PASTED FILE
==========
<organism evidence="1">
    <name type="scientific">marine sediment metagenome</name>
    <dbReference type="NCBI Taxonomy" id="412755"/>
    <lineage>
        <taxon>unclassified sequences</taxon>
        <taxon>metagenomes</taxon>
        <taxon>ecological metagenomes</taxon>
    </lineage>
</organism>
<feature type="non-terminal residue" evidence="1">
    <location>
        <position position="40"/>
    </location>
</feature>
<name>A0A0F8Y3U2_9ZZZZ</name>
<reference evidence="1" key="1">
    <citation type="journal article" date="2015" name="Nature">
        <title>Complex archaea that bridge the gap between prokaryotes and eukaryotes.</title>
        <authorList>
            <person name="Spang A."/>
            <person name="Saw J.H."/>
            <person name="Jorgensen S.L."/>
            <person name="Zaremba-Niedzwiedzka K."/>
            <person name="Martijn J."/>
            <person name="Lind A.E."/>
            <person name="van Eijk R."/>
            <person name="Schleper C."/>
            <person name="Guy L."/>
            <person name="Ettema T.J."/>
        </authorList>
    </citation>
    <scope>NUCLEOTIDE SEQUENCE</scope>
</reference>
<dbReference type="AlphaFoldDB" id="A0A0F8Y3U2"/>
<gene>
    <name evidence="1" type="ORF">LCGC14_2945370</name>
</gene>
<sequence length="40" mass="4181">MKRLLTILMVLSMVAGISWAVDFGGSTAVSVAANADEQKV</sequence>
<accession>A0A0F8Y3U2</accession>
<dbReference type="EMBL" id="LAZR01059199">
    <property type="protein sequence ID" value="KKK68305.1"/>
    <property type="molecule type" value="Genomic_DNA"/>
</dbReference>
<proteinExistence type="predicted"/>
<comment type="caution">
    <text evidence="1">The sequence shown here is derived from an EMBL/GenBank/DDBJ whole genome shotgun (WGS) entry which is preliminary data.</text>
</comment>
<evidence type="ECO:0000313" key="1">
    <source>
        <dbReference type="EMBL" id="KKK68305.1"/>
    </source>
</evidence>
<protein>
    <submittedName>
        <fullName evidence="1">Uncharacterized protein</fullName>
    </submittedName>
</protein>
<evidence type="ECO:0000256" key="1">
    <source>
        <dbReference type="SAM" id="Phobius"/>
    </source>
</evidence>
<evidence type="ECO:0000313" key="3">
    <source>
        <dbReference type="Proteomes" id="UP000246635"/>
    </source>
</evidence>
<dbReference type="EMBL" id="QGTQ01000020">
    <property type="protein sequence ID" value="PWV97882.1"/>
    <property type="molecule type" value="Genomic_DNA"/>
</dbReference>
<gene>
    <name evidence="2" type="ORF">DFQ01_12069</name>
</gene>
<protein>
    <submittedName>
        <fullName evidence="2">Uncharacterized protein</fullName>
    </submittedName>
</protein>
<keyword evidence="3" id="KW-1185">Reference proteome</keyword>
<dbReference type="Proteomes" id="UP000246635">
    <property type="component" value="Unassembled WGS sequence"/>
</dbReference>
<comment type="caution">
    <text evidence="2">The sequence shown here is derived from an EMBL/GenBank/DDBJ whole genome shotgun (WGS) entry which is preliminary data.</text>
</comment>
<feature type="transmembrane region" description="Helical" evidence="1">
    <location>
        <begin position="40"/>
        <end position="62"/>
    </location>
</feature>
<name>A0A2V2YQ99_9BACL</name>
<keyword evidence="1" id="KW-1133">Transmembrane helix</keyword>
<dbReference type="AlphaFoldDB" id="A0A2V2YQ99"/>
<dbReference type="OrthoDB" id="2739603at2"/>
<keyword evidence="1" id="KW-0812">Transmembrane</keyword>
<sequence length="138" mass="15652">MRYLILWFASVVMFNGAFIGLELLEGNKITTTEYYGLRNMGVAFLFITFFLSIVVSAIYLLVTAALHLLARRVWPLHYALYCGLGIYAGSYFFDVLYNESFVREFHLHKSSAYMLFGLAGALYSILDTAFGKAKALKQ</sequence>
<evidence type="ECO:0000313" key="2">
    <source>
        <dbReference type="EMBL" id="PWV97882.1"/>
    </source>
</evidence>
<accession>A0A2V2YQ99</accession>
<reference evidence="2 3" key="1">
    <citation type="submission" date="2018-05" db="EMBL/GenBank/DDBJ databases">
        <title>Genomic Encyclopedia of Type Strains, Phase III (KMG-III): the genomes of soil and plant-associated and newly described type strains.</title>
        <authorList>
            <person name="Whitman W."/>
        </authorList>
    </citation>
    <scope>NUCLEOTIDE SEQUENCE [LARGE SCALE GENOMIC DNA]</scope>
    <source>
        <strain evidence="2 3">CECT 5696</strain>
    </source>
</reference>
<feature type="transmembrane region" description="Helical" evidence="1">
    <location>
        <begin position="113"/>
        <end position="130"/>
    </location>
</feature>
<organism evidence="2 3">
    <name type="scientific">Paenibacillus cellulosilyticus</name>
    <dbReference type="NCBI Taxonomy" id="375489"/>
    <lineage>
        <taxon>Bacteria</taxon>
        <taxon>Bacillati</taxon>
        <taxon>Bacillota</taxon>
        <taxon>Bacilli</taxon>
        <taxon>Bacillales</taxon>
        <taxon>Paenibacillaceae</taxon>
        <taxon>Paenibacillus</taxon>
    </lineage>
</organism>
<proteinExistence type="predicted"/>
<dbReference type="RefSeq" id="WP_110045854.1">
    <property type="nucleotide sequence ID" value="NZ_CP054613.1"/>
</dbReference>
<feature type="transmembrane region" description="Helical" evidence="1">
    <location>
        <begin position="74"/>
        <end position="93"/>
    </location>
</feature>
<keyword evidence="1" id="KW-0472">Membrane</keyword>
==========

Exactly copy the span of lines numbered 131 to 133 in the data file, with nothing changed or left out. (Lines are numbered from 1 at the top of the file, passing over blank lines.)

        <taxon>Bacillales</taxon>
        <taxon>Paenibacillaceae</taxon>
        <taxon>Paenibacillus</taxon>